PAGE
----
Networking in an application context

The most important context for network observability is application performance and the digital experience of users. And since observability tools are used to measure and diagnose problems with application performance, network observability makes perfect sense as the moniker for the networking part of the discipline.

As networkers, there are steps we can take to increase the importance of network observability as a critical part of the picture. One step is to always talk about network issues in the context of application performance. For example:

  • Network latency will impact users’ digital experience and can have negative consequences, such as users closing a service or dumping their shopping cart.
  • Network jitter can hurt or even disable the use of audio or video applications, for example, on a Zoom or WebEx conference call.
  • Network security breaches, such as unauthorized access, put user data and confidential information at risk.
  • Network-borne attacks, such as botnets, can paralyze the users’ application performance and response times.

How does Kentik use network observability?

For Kentik, network observability is a theme that aligns with our current solution and our product roadmap. However, just as importantly, network observability is a reframing of the problem that better aligns with the new challenges seen, particularly in cloud networking. And, observability as a concept resonates with the way application, DevOps and SRE teams see their challenges.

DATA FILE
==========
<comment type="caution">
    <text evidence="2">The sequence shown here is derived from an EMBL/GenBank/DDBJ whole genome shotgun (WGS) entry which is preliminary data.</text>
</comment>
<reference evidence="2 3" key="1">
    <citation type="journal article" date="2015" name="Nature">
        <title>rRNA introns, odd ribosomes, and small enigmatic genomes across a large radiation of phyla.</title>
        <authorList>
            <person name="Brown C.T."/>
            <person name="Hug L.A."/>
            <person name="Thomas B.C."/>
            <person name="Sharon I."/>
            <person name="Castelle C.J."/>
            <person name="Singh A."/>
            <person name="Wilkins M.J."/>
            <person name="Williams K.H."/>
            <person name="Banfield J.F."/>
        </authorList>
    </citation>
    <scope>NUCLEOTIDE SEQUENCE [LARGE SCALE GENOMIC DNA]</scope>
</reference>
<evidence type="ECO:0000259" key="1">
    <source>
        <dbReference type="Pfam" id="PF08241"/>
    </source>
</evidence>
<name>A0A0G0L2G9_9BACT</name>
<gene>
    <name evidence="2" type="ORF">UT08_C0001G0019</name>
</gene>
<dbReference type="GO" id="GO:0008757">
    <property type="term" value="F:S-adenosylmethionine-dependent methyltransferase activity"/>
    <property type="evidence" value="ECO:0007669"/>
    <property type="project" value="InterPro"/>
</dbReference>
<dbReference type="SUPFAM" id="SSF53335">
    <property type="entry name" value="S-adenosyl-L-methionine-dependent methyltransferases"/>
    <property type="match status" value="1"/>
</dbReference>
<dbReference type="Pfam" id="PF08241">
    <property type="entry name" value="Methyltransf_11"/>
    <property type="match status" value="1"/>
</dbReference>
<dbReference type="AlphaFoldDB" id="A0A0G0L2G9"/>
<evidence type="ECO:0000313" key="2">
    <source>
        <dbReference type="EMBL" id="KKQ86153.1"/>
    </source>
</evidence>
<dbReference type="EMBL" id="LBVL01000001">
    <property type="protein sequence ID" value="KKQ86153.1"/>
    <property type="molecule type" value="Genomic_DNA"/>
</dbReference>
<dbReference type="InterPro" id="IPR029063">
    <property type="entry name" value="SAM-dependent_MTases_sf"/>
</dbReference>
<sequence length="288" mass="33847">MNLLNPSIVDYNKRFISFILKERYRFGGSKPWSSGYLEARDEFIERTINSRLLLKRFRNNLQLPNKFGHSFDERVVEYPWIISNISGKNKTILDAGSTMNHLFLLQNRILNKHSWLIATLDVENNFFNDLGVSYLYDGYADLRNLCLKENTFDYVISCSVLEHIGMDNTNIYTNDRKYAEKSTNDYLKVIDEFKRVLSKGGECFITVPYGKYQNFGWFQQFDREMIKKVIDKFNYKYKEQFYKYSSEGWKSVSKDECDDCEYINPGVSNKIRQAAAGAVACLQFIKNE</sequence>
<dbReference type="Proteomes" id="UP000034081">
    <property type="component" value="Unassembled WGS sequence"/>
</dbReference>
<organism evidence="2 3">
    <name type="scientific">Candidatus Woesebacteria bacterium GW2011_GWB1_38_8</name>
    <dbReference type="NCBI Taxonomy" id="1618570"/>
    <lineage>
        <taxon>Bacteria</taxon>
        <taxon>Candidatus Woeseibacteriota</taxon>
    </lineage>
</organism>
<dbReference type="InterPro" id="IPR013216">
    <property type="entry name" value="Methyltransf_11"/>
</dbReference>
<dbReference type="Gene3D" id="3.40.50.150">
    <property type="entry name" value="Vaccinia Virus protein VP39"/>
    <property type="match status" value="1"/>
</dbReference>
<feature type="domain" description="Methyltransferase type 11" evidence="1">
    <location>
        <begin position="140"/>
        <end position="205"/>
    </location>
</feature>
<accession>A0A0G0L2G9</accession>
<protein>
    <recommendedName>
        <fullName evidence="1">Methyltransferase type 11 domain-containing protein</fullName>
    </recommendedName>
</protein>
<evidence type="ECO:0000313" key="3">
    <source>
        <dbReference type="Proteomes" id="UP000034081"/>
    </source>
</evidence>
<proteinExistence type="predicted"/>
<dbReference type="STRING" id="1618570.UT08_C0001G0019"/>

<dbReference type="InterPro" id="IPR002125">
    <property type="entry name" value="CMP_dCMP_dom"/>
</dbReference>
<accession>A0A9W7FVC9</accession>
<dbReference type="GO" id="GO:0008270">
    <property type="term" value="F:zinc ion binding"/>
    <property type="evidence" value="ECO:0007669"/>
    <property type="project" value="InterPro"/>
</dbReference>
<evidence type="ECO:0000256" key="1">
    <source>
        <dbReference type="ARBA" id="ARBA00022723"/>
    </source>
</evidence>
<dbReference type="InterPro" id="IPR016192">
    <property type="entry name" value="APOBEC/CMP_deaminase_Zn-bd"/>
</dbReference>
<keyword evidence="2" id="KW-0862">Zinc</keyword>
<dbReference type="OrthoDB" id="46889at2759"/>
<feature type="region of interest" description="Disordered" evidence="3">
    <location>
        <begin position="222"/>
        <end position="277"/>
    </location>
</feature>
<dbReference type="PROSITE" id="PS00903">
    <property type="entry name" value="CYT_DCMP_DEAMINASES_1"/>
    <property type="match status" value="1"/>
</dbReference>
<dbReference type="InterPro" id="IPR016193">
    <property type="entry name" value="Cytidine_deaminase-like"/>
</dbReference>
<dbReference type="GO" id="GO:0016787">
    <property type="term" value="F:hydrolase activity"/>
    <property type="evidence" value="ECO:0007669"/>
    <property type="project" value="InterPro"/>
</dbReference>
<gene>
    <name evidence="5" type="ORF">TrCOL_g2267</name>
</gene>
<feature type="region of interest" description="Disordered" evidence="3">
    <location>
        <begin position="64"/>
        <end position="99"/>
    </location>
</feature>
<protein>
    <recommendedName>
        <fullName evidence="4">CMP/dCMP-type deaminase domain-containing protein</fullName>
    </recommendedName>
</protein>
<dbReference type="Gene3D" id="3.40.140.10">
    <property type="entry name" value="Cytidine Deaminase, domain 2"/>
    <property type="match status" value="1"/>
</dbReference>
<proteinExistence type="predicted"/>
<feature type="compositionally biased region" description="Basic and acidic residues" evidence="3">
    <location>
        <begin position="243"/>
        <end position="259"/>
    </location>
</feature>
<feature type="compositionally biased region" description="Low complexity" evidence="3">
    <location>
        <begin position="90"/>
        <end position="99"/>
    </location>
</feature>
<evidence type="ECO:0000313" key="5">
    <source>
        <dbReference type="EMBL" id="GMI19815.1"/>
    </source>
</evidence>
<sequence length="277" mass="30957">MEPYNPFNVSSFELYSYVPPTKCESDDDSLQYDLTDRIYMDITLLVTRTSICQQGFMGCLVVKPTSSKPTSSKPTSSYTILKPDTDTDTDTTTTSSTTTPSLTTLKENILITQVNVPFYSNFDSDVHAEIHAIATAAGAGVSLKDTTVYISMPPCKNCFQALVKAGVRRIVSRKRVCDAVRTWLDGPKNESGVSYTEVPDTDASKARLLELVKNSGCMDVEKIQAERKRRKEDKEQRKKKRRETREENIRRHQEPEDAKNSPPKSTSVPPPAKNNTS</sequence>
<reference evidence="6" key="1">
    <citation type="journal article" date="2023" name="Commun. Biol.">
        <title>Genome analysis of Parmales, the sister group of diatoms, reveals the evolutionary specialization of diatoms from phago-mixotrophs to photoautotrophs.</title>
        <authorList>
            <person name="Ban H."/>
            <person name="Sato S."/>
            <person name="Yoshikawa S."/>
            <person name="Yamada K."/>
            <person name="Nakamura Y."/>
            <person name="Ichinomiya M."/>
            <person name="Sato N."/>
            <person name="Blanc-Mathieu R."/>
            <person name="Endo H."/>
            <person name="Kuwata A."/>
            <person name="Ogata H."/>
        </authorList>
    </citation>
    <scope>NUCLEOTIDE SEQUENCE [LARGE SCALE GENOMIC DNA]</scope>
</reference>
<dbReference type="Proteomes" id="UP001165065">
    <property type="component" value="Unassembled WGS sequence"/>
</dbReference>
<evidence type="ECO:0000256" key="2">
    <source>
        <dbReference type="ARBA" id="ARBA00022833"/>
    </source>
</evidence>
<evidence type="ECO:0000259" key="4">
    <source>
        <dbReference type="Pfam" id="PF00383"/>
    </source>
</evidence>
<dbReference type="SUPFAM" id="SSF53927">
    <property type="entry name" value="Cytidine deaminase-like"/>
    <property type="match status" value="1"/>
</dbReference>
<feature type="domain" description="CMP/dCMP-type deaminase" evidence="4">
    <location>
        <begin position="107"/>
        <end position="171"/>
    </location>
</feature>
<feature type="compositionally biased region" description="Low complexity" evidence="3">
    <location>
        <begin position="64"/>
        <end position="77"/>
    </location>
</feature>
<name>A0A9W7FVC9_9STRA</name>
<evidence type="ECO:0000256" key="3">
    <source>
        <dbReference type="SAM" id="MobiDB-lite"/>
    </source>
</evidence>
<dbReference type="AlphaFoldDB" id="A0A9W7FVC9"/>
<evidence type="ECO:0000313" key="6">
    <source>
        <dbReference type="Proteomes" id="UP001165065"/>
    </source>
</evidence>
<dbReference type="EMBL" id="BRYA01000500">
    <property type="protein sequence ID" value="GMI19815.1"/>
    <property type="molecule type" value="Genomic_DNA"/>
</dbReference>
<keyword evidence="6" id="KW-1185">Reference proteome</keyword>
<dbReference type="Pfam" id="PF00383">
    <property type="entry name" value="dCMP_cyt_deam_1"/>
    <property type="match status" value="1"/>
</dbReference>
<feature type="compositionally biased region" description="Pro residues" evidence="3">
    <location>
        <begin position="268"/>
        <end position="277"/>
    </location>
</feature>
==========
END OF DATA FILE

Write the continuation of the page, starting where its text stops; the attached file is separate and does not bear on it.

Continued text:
As a business, it is important for us to help companies understand what problems we solve, how those problems are impactful to their business and how Kentik’s solution can help. To us, network observability is not a marketing gimmick or just a new label on network monitoring. It is representative of a change in the way networking is understood as a part of the application and the lens through which modern infrastructure and cloud teams see planning, running and fixing the network.

At Kentik, we won’t change our minds about wanting to better explain our solution and have that better resonate with customers. And…if you want to call this good marketing…thanks for the compliment!